By John Mauldin

Data, Information, and Opinion

As I wrote in last week’s Outside the Box, I visited Bill Bonner’s rather isolated hacienda in the Andes, where he lives two months of the year. (His ranch has expanded to some 500,000 acres, by the way.) Bill is the founder of Agora, now the largest investment-letter publisher in the world, but he started from scratch some 30 years ago in Baltimore. As the rest of the group was out riding horses, Bill and I stayed back, waiting for our turn; and we began to reminisce about old times. The first time I met Bill was back in 1982, when I went to Baltimore. The city had sold him two buildings for $100, and he had paid too much. To say it was a dangerous neighborhood back then is an understatement. As a rather naive young Texan, I was scared to get out of my car and walk a half block. (For good reason, I later found out.) But the price was right and the low overhead was an advantage to a young entrepreneur in an industry that was still just a hope and a dream in some of our eyes. We had lots of hard work and hard-won knowledge ahead of us!

We talked about the evolution of the newsletter business. We both started in the days of printed letters and large promotional mailings (remember those?) And we were both lucky enough to transition to what was to us a very new and unknown thing called the internet early enough to get some advantage. But some things stay the same. We are still dealers in information, trying to help readers understand what is going on and helping them with their investments.

There is a hierarchy to what is offered in publications these days. The first and lowest level is data, the raw numbers. On top of that come the levels of information, news, analysis, opinion, and actual actionable advice. Each adds to our depth and breadth of understanding. Yet, even as they add to our store of knowledge, we find ourselves drowning in information and knowledge. All too much of it is random noise, serving only to drown out clarity and wisdom .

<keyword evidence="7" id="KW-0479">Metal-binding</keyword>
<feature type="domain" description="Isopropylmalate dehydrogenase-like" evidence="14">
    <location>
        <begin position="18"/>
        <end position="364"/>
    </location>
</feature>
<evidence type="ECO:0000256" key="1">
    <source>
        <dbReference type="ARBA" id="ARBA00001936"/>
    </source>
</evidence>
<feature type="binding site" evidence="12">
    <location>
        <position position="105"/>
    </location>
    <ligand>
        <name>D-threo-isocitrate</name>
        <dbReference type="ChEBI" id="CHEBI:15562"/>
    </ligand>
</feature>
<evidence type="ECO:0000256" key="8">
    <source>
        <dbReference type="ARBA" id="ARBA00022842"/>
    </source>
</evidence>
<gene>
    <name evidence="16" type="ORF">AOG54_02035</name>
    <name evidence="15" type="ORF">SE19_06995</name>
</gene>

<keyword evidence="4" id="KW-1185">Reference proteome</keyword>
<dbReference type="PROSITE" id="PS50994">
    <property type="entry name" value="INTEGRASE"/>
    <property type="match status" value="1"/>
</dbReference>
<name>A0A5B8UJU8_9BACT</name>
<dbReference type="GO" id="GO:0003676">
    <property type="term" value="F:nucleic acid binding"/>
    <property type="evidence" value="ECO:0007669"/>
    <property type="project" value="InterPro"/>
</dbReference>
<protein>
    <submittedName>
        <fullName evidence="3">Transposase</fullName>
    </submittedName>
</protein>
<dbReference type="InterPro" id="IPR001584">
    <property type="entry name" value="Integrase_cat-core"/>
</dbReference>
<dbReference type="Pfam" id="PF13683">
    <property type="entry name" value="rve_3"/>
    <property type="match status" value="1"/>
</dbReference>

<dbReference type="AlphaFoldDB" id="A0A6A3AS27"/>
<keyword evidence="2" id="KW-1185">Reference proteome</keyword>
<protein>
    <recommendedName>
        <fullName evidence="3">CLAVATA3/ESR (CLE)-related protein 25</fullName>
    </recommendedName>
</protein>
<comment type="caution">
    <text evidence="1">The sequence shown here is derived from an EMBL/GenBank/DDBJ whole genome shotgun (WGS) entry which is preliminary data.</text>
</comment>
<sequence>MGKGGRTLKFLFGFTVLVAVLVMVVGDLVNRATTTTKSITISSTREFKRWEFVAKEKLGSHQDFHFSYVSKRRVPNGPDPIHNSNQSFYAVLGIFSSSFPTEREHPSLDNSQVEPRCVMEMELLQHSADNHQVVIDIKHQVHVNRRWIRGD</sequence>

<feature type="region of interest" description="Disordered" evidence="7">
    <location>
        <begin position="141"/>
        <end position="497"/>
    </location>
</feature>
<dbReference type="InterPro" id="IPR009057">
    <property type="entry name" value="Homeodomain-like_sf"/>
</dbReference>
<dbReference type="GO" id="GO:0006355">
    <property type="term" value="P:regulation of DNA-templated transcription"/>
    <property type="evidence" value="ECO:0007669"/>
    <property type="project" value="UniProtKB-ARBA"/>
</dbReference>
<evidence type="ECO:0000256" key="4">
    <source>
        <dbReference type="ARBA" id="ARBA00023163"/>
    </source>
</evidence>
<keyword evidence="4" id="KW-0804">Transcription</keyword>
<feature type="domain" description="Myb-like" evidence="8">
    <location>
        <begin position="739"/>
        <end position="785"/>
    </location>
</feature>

The highest form of writing, I said to Bill, is storytelling, and he agreed. (Bill is the master of the story in our business.) Both of us, with our Irish ancestry and proximity to the Blarney Stone, come naturally to the storytelling medium. In an earlier time, we might have been fixtures at the local pub, spinning our tales for a pint of Guinness. But the fates have been kind to us, and we get to earn more than a few pints here and there.

Our goal (and that of many of our friends) is not to be the teller of old tales, but to seek to find the analogy, the resemblance of what is happening in the world to what we can readily understand. If the reader can come away with a fresh insight into the mysteries of life and markets, of our larger social contracts and how they impact our financial future, then we have done our work.

Our craft is part of the human heritage, harking back to when our ancestors sat around the fire at night relating the events of the day to the larger picture. (I once had a very-late-night discussion with Anatole Kaletsky about whether economists were not in fact modern-day shamans; but rather than discerning the future in the entrails of sheep, we deduced certainty from government data. I mused that some economists might be better off peering at intestines.)

Scientists have found that we humans actually get an endorphin rush when we arrive at an understanding of an event that that has perplexed us. Sadly, that understanding does not have to be true, but merely believed, to release that ancient chemical rush.